.3689
.102



.98500
.3527
.094


.97000
.2992
.069



.98500
.3266
.027



.93139
.4644
.134



.90194
.4938
.101



.99000
.4644
.052


.95500
.3054
.069



.98500
.3516
.010



.92917
.5095
.099



.95417
.5101
.086



.99500
.5095
.063


.94500
.2219
.062



.98500
.2610
.033



.92444
.4133
.123



.94694
.4262
.107



.99500
.4133
.105


ABMediansC


Note: Format


.90000
.4311
.038
of this


.99000
.4461
.049
table is


.98500
.3689
.075
identical


.97000
.4938
.041
to Table 1C.


1.00000
.5101
.053


.99000
.4262
.082








Behavior of nominal


Table 2D
90% and 95% confidence intervals for models with


k = 12 treatments, n = 6 observations per treatment, and F uniform.
90% 95%
P P

.26471 .50000 .73529 .26471 .50000 .73529

.91500 .92500 .93500 .93000 .95000 .96500
Arvesen .4055 .3816 .2925 .4809 .4580 .3555
.127 .107 .117 .139 .122 .136



.93000 .94500 .98000 .97500 .97500 .99500
Normal .4170 .4201 .3126 .4932 .4201 .3720
.051 .031 .054 .060 .031 .063



.86458 .84708 .84708 .93583 .92208 .92583
ABMeans .5470 .5505 .4681 .6641 .6686 .5916
.167 .153 .179 .171 .153 .198



.80167 .87000 .89875 .90833 .93917 .95167
ABMedians .5858 .5606 .4829 .6975 .6750 .5989
.149 .132 .159 .143 .128 .166



.95000 .94500 .97000 .97000 .99000 .99500
ABMeansC .5470 .5505 .4681 .6641 .6686 .5916
.076 .101 .140 .079 .102 .160



.88500 .96500 .99500 .95500 .99500 1.00000
ABMediansC .5858 .5606 .4829 .6975 .6750 .5989
.066 .075 .115 .065 .076 .120
Note: Format of this table is identical to Table 1C.








Behavior of nominal
k = 6 treatments, n


Table 3A
90% and 95% confidence intervals
= 12 observations per treatment,


for models with
and F logistic.


90% 95%
p p

.26471 .50000 .73529 .26471 .50000 .73529

.93000 .88000 .91500 .94500 .94000 .95000
Arvesen .5940 .6133 .5258 .6805 .7110 .6396
.231 .214 .188 .229 .212 .202



.88500 .84000 .84500 .97000 .89500 .91500
Normal .5039 .5056 .4203 .5959 .5876 .4871
.088 .080 .113 .090 .088 .128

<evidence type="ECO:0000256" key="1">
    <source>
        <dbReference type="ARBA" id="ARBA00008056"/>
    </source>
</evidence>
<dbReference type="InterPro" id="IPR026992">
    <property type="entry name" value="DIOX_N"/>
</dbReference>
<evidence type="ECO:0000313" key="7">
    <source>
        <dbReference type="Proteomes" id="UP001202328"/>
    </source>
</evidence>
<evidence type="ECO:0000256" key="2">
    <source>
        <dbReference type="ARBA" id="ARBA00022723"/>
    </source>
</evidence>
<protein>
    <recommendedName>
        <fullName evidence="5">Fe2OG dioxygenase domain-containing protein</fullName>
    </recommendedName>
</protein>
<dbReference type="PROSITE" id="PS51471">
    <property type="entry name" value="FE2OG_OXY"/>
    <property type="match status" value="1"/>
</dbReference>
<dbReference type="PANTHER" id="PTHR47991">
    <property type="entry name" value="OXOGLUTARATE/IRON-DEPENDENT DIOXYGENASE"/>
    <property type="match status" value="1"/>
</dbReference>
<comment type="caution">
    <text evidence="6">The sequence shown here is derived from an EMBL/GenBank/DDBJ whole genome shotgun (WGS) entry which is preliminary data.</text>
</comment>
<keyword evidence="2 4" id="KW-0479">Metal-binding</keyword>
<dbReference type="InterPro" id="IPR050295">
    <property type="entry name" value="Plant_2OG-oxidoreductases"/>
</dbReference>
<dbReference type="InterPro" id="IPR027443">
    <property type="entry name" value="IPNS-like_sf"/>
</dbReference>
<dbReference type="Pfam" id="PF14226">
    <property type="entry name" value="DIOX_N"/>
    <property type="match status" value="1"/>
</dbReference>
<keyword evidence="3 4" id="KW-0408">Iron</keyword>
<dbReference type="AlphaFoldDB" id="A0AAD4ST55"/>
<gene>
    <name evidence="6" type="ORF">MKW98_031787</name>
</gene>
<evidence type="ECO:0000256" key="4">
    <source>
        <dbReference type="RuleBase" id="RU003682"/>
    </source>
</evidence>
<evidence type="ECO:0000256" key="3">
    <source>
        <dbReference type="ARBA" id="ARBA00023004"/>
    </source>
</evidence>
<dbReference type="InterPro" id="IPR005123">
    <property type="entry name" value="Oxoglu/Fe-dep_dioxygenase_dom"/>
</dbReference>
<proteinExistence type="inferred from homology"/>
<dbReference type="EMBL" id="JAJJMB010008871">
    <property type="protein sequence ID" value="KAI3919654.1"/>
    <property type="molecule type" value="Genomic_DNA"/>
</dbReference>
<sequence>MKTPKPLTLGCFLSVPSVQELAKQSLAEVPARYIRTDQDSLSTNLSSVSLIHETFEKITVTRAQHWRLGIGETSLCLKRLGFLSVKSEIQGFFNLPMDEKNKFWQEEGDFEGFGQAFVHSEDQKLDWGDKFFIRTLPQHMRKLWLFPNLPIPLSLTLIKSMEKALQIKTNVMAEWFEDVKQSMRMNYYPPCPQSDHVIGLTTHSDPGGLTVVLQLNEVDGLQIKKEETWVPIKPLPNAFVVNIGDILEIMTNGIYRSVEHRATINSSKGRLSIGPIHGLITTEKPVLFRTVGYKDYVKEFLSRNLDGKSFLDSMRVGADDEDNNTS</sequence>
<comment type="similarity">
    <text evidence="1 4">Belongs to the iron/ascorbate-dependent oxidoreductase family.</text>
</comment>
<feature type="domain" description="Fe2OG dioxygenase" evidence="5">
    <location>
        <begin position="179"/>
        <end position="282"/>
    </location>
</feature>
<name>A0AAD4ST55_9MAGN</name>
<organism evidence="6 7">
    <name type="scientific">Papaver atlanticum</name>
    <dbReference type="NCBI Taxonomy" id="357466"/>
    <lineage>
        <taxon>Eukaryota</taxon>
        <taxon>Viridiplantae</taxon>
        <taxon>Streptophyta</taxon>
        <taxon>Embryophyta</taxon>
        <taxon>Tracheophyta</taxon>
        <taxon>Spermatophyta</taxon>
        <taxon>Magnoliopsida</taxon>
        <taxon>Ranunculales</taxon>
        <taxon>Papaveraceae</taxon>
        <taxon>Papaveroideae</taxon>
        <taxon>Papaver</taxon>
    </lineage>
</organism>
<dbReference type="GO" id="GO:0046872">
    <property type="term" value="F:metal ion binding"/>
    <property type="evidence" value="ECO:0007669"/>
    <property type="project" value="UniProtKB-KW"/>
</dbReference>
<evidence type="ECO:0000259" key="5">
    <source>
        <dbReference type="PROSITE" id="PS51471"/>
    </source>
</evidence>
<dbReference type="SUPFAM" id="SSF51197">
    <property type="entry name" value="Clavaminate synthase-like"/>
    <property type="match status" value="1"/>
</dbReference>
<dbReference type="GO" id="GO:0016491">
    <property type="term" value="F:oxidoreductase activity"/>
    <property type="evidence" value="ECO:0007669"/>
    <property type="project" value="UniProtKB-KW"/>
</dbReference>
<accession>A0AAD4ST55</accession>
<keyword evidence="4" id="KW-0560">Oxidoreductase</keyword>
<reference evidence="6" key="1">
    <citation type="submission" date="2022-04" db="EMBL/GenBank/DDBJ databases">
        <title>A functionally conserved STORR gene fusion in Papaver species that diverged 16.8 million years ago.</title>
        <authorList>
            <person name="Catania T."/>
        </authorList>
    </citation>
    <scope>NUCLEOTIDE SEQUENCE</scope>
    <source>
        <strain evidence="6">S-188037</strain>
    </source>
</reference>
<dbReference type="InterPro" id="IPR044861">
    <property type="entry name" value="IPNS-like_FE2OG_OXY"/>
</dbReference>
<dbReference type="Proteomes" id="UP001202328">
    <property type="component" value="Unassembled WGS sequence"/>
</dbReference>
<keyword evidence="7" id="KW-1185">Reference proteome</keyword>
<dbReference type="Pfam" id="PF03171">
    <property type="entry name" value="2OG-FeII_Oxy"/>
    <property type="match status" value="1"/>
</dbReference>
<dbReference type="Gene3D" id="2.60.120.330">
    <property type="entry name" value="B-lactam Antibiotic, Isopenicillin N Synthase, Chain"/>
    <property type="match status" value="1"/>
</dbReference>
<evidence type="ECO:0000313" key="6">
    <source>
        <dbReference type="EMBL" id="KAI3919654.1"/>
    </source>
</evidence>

.91000 .84833 .88833 .96333 .92833 .93917
ABMeans .6038 .6192 .5601 .7273 .7375 .6762
.167 .167 .188 .160 .157 .194



.86167 .90917 .82750 .94083 .96167 .91417
ABMedians .5047 .5248 .5139 .6123 .6348 .6225
.120 .116 .140 .124 .121 .146



.95000 .92500 .94000 .98000 .98500 .98000
ABMeansC .6038 .6192 .5601 .7273 .7375 .6762
.102 .118 .157 .094 .111 .165



.91000 .95500 .91000 .99000 .99500 .96000
ABMediansC .5047 .5248 .5139 .6123 .6348 .6225
.069 .069 .103 .072 .072 .108
Note: Format of this table is identical to Table 1C.








Table 3B
Behavior of nominal 90% and 95% confidence intervals for models with
k = 12 treatments, n = 15 observations per treatment, and F logistic.
90% 95%
p P

.26471 .50000 .73529 .26471 .50000 .73529


Arvesen





Normal





ABMeans





ABMedians





ABMeansC


.92500
.4090
.148



.86500
.3265
.048



.88333
.5064
.129



.85042
.4645
.099



.96500
.5064
.072


.86500
.4386
.142



.85500
.3528
.027



.90625
.5402
.111



.91333
.4878
.086



.98000
.5402
.067


.89000
.3553
.124



.86500
.2765
.059



.90917
.4661
.142



.89917
.4454
.111



.97500
.4661
.110


.96000
.4843
.160


.91500
.3904
.053



.93875
.5915
.132



.91750
.5407
.103



.97500
.5915
.074


.93500
.5177
.150


.90000
.4160
.032



.95250
.6247
.111



.95625
.5653
.086



.99500
.6247
.069


.92500
.4296
.142


.94500
.3251
.069



.95583
.5495
.151



.95208
.5209
.117



.98500
.5495
.120


ABMediansC


Note: Format


.92500
.4645
.051
of this


.97000
.4878
.048
table is


.97000
.4454
.086
identical


.97500
.5407
.053
to Table 1C.


.99500
.5653
.050


.98500
.5209
.092








Table 3C
Behavior of nominal 90% and 95% confidence intervals for models with